March 18, 2007

Japanese PENIS festival Part 2


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Tagata Shrine

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An elderly lady touching the wooden phallus after making a prayer

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Wish boards with wishes written

Hounen Matsuri (Japanese penis festival) is deeply rooted in Japanese folklore. It began as an appeal to the gods for a fruitful harvest. March 15th marks the beginning of spring, a time of rebirth and growth.

On this day, locals dressed in Buddhist robes carry floats through the centre of town praying for a good harvest and childbirth. The main float consists of a two and a half metre wooden phallus, which is carried from one shrine to another. In the Shinto belief, newly made objects flow with life, thus a new phallus is carved every year from a Japanese cypress tree. It is a gift to the female deity of agricultural fertility, Tamahime-no-mikoyo. The float is carried by men all aged 42. This age is considered unlucky for men, a superstition rooted in Chinese culture. Carrying the gift to the agricultural deity is believed to consecrate the men of that hapless age.


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For souvenirs, visitors can get cup that resembles a penis

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Bell in front of the temple with an unique design


Parade


The parade begins at 2pm, led by a Shinto priest who purifies the path to the shrine with salt. This is also done to ward off evil spirits. Men follow carrying banners depicting the anatomical rudiments of fertility. Local dignitaries dressed in golden sashes once worn by Buddhist priests follow the banners.


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Parades with wooden phallus carried by female devotees

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Large wooden phallus

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Touching the phalus

Visitors are encouraged to take part in the festival and this can be done by drinking free sake, following the parade or by touching one of several small wooden phalli in the hope for healthy babies.

Rice cake throw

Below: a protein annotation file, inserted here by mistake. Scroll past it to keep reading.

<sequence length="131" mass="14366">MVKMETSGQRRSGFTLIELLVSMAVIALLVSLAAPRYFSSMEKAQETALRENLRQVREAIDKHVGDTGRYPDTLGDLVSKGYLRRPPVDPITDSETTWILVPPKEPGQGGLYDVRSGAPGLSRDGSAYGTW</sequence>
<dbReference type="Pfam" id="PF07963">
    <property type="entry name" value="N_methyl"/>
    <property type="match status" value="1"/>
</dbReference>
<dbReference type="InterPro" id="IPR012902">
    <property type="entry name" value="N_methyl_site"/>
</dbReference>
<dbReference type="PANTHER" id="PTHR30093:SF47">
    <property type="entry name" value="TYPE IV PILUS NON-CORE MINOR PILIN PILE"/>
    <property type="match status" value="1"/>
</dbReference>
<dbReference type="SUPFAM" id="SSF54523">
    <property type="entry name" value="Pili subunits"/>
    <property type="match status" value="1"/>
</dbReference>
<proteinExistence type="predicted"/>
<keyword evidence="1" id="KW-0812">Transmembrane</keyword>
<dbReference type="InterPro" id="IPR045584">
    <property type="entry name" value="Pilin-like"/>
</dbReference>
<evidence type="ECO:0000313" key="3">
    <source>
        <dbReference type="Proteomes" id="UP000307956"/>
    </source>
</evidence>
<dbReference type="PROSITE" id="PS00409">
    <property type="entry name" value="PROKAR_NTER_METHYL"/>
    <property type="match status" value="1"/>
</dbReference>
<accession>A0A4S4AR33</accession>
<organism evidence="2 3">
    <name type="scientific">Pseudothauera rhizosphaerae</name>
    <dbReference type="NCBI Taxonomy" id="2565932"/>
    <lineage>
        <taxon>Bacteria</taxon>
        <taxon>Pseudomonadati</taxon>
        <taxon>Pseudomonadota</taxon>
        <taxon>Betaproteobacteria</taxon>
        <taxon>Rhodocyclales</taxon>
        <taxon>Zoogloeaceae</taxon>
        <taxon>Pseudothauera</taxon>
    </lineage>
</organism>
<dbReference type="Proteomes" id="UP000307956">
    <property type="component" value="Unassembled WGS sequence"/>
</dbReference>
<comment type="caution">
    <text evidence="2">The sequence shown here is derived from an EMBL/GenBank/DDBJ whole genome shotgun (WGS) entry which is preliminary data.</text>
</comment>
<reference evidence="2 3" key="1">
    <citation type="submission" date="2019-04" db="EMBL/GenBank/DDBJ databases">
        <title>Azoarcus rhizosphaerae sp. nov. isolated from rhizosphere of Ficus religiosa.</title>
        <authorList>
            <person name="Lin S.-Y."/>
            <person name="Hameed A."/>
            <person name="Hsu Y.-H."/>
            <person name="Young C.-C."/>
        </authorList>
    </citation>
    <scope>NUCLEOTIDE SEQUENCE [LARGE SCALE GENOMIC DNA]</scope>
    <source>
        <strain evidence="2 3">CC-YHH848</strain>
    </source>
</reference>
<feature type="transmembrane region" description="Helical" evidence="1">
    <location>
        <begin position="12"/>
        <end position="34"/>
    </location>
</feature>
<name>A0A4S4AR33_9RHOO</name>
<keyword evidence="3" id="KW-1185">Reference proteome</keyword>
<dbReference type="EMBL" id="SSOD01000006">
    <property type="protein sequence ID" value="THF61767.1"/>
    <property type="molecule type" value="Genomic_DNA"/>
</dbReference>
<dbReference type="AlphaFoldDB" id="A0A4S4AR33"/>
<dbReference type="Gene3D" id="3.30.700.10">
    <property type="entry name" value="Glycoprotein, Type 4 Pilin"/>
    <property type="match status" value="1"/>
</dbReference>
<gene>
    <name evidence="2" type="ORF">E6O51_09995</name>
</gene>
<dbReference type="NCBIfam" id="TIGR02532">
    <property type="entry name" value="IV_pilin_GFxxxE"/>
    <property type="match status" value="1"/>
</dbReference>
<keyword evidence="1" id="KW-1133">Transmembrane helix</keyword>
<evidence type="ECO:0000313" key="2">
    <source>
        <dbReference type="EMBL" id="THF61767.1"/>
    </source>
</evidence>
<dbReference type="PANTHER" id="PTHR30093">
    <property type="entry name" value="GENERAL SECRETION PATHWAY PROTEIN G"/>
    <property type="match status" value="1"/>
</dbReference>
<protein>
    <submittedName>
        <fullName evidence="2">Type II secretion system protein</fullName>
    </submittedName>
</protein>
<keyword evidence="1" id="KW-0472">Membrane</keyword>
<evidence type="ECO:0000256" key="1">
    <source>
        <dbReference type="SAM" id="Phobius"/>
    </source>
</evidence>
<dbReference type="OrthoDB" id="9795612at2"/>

To round the day off there is a Mochi Nage, or rice-cake throw, which - like the entire festival - has to be seen to be believed. Behind the shrine a square crams with people waiting to catch flying balls of tasteless glutinous rice. Catching a ball of mochi guarantees good luck and prosperity for the coming year. It is also the closest the Japanese and their visitors come to taking part in a full-scale riot without arrest.


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Visitors are hoping to get mochi that are thrown to them


Local people throw the homemade mochi into the crowd from their roofs. Fighting for a cake alongside the elderly is not uncommon. A must see if not a must do.

How to get there

Komaki is both easy and cheap to get to from Nagoya. From Shin Nagoya station (beside JR Nagoya station) take the Meitestu Inuyama line to Inuyama station (30 minutes). At Inuyama station, change to the Komaki line (platform 3) and catch any train south. Tagata Jingu Mae is the third station. Come out of the station and walk south (left) down the main road. On March 15th, however, it will just be a matter of following the crowd.

**For more photos, check out my flickr photo set

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2 comments:

Bryan said...

Wah lau, I guess everyone there must be talking cock :D

Amel Hanan said...

I am speechless...

Such a strange festival! Yet, it seems very interesting as no one gives a hoot about such things.

Ah, I am gaining another point of knowledge of foreign cultures now.